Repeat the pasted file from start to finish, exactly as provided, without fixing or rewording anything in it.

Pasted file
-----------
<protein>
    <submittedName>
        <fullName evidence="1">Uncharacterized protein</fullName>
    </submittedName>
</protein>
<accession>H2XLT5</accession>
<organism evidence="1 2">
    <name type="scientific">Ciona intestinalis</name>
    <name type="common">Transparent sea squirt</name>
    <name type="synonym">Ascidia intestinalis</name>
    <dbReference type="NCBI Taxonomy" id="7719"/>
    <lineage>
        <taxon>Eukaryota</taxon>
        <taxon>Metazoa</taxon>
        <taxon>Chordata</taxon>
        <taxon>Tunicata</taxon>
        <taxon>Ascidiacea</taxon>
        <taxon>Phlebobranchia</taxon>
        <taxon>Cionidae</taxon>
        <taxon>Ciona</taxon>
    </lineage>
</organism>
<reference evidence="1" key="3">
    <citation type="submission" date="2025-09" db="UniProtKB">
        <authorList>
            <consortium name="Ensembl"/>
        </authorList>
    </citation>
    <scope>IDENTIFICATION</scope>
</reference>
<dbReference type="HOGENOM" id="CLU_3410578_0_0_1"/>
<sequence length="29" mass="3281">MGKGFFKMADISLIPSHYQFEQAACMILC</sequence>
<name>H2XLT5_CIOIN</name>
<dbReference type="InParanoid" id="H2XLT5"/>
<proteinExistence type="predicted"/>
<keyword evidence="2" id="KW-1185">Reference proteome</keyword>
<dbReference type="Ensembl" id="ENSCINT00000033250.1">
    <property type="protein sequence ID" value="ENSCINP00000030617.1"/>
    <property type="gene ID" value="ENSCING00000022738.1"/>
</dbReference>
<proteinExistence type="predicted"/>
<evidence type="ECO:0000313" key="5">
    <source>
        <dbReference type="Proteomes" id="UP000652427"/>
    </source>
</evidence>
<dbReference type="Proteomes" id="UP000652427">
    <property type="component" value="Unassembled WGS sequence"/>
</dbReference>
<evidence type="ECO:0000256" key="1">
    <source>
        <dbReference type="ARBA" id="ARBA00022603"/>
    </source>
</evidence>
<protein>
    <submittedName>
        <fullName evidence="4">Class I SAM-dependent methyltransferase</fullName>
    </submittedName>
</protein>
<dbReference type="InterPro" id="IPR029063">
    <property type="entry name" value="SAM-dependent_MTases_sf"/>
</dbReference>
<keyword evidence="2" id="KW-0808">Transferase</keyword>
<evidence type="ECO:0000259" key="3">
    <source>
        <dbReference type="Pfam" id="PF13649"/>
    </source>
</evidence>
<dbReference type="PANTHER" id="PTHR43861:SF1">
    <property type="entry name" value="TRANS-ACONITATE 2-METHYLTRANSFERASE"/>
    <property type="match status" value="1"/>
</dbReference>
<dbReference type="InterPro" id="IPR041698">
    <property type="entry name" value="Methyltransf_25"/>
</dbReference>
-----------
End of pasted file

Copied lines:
<protein>
    <submittedName>
        <fullName evidence="1">Uncharacterized protein</fullName>
    </submittedName>
</protein>
<accession>H2XLT5</accession>
<organism evidence="1 2">
    <name type="scientific">Ciona intestinalis</name>
    <name type="common">Transparent sea squirt</name>
    <name type="synonym">Ascidia intestinalis</name>
    <dbReference type="NCBI Taxonomy" id="7719"/>
    <lineage>
        <taxon>Eukaryota</taxon>
        <taxon>Metazoa</taxon>
        <taxon>Chordata</taxon>
        <taxon>Tunicata</taxon>
        <taxon>Ascidiacea</taxon>
        <taxon>Phlebobranchia</taxon>
        <taxon>Cionidae</taxon>
        <taxon>Ciona</taxon>
    </lineage>
</organism>
<reference evidence="1" key="3">
    <citation type="submission" date="2025-09" db="UniProtKB">
        <authorList>
            <consortium name="Ensembl"/>
        </authorList>
    </citation>
    <scope>IDENTIFICATION</scope>
</reference>
<dbReference type="HOGENOM" id="CLU_3410578_0_0_1"/>
<sequence length="29" mass="3281">MGKGFFKMADISLIPSHYQFEQAACMILC</sequence>
<name>H2XLT5_CIOIN</name>
<dbReference type="InParanoid" id="H2XLT5"/>
<proteinExistence type="predicted"/>
<keyword evidence="2" id="KW-1185">Reference proteome</keyword>
<dbReference type="Ensembl" id="ENSCINT00000033250.1">
    <property type="protein sequence ID" value="ENSCINP00000030617.1"/>
    <property type="gene ID" value="ENSCING00000022738.1"/>
</dbReference>
<proteinExistence type="predicted"/>
<evidence type="ECO:0000313" key="5">
    <source>
        <dbReference type="Proteomes" id="UP000652427"/>
    </source>
</evidence>
<dbReference type="Proteomes" id="UP000652427">
    <property type="component" value="Unassembled WGS sequence"/>
</dbReference>
<evidence type="ECO:0000256" key="1">
    <source>
        <dbReference type="ARBA" id="ARBA00022603"/>
    </source>
</evidence>
<protein>
    <submittedName>
        <fullName evidence="4">Class I SAM-dependent methyltransferase</fullName>
    </submittedName>
</protein>
<dbReference type="InterPro" id="IPR029063">
    <property type="entry name" value="SAM-dependent_MTases_sf"/>
</dbReference>
<keyword evidence="2" id="KW-0808">Transferase</keyword>
<evidence type="ECO:0000259" key="3">
    <source>
        <dbReference type="Pfam" id="PF13649"/>
    </source>
</evidence>
<dbReference type="PANTHER" id="PTHR43861:SF1">
    <property type="entry name" value="TRANS-ACONITATE 2-METHYLTRANSFERASE"/>
    <property type="match status" value="1"/>
</dbReference>
<dbReference type="InterPro" id="IPR041698">
    <property type="entry name" value="Methyltransf_25"/>
</dbReference>